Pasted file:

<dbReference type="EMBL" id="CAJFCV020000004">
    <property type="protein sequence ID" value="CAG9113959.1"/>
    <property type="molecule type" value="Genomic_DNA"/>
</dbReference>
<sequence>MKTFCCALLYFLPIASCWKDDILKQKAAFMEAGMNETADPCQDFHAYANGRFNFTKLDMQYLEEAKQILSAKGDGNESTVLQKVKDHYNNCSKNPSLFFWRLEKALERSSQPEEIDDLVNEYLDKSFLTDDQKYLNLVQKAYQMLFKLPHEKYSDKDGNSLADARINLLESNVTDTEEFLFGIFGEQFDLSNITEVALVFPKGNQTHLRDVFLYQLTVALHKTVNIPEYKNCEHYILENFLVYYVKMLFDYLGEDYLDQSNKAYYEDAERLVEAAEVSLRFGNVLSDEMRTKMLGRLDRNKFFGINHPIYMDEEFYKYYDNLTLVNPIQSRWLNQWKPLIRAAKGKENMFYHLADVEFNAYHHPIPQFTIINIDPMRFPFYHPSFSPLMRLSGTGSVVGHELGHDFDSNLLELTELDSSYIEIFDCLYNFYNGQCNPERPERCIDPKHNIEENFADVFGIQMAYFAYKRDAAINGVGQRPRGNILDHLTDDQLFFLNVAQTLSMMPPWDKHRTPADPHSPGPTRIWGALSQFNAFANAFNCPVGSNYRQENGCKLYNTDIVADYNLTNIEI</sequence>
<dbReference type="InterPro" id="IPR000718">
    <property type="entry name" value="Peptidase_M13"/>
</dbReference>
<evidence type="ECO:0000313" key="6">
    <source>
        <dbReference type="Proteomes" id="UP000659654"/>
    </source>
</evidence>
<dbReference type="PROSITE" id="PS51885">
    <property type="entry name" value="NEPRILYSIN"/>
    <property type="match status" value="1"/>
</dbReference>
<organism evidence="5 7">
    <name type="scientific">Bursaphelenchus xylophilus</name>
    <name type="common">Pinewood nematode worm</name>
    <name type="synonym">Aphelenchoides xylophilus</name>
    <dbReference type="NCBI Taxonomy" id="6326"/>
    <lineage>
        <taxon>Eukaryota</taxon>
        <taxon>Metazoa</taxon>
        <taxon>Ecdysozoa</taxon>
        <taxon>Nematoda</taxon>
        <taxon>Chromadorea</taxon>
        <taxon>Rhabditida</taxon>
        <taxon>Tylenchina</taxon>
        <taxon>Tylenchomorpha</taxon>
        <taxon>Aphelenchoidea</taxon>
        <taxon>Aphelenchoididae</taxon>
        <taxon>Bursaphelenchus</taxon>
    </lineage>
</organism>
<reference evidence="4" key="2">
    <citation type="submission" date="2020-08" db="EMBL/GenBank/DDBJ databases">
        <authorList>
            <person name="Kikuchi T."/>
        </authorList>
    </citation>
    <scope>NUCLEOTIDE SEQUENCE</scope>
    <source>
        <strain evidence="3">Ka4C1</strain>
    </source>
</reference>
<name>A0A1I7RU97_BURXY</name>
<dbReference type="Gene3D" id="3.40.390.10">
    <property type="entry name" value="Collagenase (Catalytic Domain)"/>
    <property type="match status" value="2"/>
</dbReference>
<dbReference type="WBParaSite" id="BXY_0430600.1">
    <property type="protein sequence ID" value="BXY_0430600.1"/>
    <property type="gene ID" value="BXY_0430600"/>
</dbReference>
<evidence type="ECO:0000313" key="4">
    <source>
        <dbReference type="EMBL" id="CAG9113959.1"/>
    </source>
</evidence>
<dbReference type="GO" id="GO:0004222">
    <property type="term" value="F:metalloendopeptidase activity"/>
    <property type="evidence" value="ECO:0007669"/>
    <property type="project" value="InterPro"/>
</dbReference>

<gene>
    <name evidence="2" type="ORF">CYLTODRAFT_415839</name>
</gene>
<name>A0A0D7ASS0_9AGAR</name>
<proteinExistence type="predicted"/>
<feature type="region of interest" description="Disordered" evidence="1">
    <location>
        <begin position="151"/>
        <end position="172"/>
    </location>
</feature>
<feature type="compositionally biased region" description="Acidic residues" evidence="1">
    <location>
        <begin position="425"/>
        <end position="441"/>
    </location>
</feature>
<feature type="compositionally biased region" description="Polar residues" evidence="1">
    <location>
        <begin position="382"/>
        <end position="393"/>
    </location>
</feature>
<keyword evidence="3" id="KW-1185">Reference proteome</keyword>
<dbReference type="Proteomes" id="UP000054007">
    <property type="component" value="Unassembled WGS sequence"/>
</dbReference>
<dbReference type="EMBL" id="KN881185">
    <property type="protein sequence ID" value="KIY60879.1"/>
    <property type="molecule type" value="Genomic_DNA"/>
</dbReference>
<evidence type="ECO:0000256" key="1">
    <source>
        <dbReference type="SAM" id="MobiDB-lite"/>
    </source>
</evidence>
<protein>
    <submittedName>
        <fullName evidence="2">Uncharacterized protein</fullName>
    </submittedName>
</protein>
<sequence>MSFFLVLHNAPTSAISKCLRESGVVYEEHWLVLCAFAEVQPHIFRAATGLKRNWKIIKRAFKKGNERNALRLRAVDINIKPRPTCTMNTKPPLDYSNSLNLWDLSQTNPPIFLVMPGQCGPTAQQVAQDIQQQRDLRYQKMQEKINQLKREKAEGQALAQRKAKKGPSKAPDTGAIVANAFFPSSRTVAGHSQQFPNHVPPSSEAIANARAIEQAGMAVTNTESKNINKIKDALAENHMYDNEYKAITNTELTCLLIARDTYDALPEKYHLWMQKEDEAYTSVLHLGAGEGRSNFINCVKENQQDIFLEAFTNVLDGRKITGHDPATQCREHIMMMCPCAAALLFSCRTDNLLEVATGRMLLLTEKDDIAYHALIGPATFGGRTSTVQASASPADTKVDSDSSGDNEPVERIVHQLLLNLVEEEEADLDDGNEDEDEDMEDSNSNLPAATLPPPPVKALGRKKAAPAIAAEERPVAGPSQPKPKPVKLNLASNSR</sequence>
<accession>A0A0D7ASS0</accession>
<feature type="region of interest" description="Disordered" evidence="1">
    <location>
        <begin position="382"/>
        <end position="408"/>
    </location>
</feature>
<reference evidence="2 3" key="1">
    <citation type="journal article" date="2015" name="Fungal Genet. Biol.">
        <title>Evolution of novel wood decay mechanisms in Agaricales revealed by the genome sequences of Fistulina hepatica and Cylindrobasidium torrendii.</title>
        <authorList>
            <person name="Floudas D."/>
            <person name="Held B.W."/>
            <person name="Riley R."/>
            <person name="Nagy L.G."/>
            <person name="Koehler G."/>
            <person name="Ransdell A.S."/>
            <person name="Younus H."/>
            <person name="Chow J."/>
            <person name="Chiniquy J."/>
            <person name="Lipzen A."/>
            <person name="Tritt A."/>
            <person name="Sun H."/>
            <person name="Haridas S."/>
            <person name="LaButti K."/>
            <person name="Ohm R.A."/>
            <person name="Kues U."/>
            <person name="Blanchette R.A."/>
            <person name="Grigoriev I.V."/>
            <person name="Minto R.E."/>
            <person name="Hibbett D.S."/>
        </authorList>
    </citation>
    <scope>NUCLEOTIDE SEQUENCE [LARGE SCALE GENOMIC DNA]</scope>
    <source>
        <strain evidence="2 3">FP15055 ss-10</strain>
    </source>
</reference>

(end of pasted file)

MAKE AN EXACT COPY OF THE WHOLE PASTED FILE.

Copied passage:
<dbReference type="EMBL" id="CAJFCV020000004">
    <property type="protein sequence ID" value="CAG9113959.1"/>
    <property type="molecule type" value="Genomic_DNA"/>
</dbReference>
<sequence>MKTFCCALLYFLPIASCWKDDILKQKAAFMEAGMNETADPCQDFHAYANGRFNFTKLDMQYLEEAKQILSAKGDGNESTVLQKVKDHYNNCSKNPSLFFWRLEKALERSSQPEEIDDLVNEYLDKSFLTDDQKYLNLVQKAYQMLFKLPHEKYSDKDGNSLADARINLLESNVTDTEEFLFGIFGEQFDLSNITEVALVFPKGNQTHLRDVFLYQLTVALHKTVNIPEYKNCEHYILENFLVYYVKMLFDYLGEDYLDQSNKAYYEDAERLVEAAEVSLRFGNVLSDEMRTKMLGRLDRNKFFGINHPIYMDEEFYKYYDNLTLVNPIQSRWLNQWKPLIRAAKGKENMFYHLADVEFNAYHHPIPQFTIINIDPMRFPFYHPSFSPLMRLSGTGSVVGHELGHDFDSNLLELTELDSSYIEIFDCLYNFYNGQCNPERPERCIDPKHNIEENFADVFGIQMAYFAYKRDAAINGVGQRPRGNILDHLTDDQLFFLNVAQTLSMMPPWDKHRTPADPHSPGPTRIWGALSQFNAFANAFNCPVGSNYRQENGCKLYNTDIVADYNLTNIEI</sequence>
<dbReference type="InterPro" id="IPR000718">
    <property type="entry name" value="Peptidase_M13"/>
</dbReference>
<evidence type="ECO:0000313" key="6">
    <source>
        <dbReference type="Proteomes" id="UP000659654"/>
    </source>
</evidence>
<dbReference type="PROSITE" id="PS51885">
    <property type="entry name" value="NEPRILYSIN"/>
    <property type="match status" value="1"/>
</dbReference>
<organism evidence="5 7">
    <name type="scientific">Bursaphelenchus xylophilus</name>
    <name type="common">Pinewood nematode worm</name>
    <name type="synonym">Aphelenchoides xylophilus</name>
    <dbReference type="NCBI Taxonomy" id="6326"/>
    <lineage>
        <taxon>Eukaryota</taxon>
        <taxon>Metazoa</taxon>
        <taxon>Ecdysozoa</taxon>
        <taxon>Nematoda</taxon>
        <taxon>Chromadorea</taxon>
        <taxon>Rhabditida</taxon>
        <taxon>Tylenchina</taxon>
        <taxon>Tylenchomorpha</taxon>
        <taxon>Aphelenchoidea</taxon>
        <taxon>Aphelenchoididae</taxon>
        <taxon>Bursaphelenchus</taxon>
    </lineage>
</organism>
<reference evidence="4" key="2">
    <citation type="submission" date="2020-08" db="EMBL/GenBank/DDBJ databases">
        <authorList>
            <person name="Kikuchi T."/>
        </authorList>
    </citation>
    <scope>NUCLEOTIDE SEQUENCE</scope>
    <source>
        <strain evidence="3">Ka4C1</strain>
    </source>
</reference>
<name>A0A1I7RU97_BURXY</name>
<dbReference type="Gene3D" id="3.40.390.10">
    <property type="entry name" value="Collagenase (Catalytic Domain)"/>
    <property type="match status" value="2"/>
</dbReference>
<dbReference type="WBParaSite" id="BXY_0430600.1">
    <property type="protein sequence ID" value="BXY_0430600.1"/>
    <property type="gene ID" value="BXY_0430600"/>
</dbReference>
<evidence type="ECO:0000313" key="4">
    <source>
        <dbReference type="EMBL" id="CAG9113959.1"/>
    </source>
</evidence>
<dbReference type="GO" id="GO:0004222">
    <property type="term" value="F:metalloendopeptidase activity"/>
    <property type="evidence" value="ECO:0007669"/>
    <property type="project" value="InterPro"/>
</dbReference>

<gene>
    <name evidence="2" type="ORF">CYLTODRAFT_415839</name>
</gene>
<name>A0A0D7ASS0_9AGAR</name>
<proteinExistence type="predicted"/>
<feature type="region of interest" description="Disordered" evidence="1">
    <location>
        <begin position="151"/>
        <end position="172"/>
    </location>
</feature>
<feature type="compositionally biased region" description="Acidic residues" evidence="1">
    <location>
        <begin position="425"/>
        <end position="441"/>
    </location>
</feature>
<feature type="compositionally biased region" description="Polar residues" evidence="1">
    <location>
        <begin position="382"/>
        <end position="393"/>
    </location>
</feature>
<keyword evidence="3" id="KW-1185">Reference proteome</keyword>
<dbReference type="Proteomes" id="UP000054007">
    <property type="component" value="Unassembled WGS sequence"/>
</dbReference>
<dbReference type="EMBL" id="KN881185">
    <property type="protein sequence ID" value="KIY60879.1"/>
    <property type="molecule type" value="Genomic_DNA"/>
</dbReference>
<evidence type="ECO:0000256" key="1">
    <source>
        <dbReference type="SAM" id="MobiDB-lite"/>
    </source>
</evidence>
<protein>
    <submittedName>
        <fullName evidence="2">Uncharacterized protein</fullName>
    </submittedName>
</protein>
<sequence>MSFFLVLHNAPTSAISKCLRESGVVYEEHWLVLCAFAEVQPHIFRAATGLKRNWKIIKRAFKKGNERNALRLRAVDINIKPRPTCTMNTKPPLDYSNSLNLWDLSQTNPPIFLVMPGQCGPTAQQVAQDIQQQRDLRYQKMQEKINQLKREKAEGQALAQRKAKKGPSKAPDTGAIVANAFFPSSRTVAGHSQQFPNHVPPSSEAIANARAIEQAGMAVTNTESKNINKIKDALAENHMYDNEYKAITNTELTCLLIARDTYDALPEKYHLWMQKEDEAYTSVLHLGAGEGRSNFINCVKENQQDIFLEAFTNVLDGRKITGHDPATQCREHIMMMCPCAAALLFSCRTDNLLEVATGRMLLLTEKDDIAYHALIGPATFGGRTSTVQASASPADTKVDSDSSGDNEPVERIVHQLLLNLVEEEEADLDDGNEDEDEDMEDSNSNLPAATLPPPPVKALGRKKAAPAIAAEERPVAGPSQPKPKPVKLNLASNSR</sequence>
<accession>A0A0D7ASS0</accession>
<feature type="region of interest" description="Disordered" evidence="1">
    <location>
        <begin position="382"/>
        <end position="408"/>
    </location>
</feature>
<reference evidence="2 3" key="1">
    <citation type="journal article" date="2015" name="Fungal Genet. Biol.">
        <title>Evolution of novel wood decay mechanisms in Agaricales revealed by the genome sequences of Fistulina hepatica and Cylindrobasidium torrendii.</title>
        <authorList>
            <person name="Floudas D."/>
            <person name="Held B.W."/>
            <person name="Riley R."/>
            <person name="Nagy L.G."/>
            <person name="Koehler G."/>
            <person name="Ransdell A.S."/>
            <person name="Younus H."/>
            <person name="Chow J."/>
            <person name="Chiniquy J."/>
            <person name="Lipzen A."/>
            <person name="Tritt A."/>
            <person name="Sun H."/>
            <person name="Haridas S."/>
            <person name="LaButti K."/>
            <person name="Ohm R.A."/>
            <person name="Kues U."/>
            <person name="Blanchette R.A."/>
            <person name="Grigoriev I.V."/>
            <person name="Minto R.E."/>
            <person name="Hibbett D.S."/>
        </authorList>
    </citation>
    <scope>NUCLEOTIDE SEQUENCE [LARGE SCALE GENOMIC DNA]</scope>
    <source>
        <strain evidence="2 3">FP15055 ss-10</strain>
    </source>
</reference>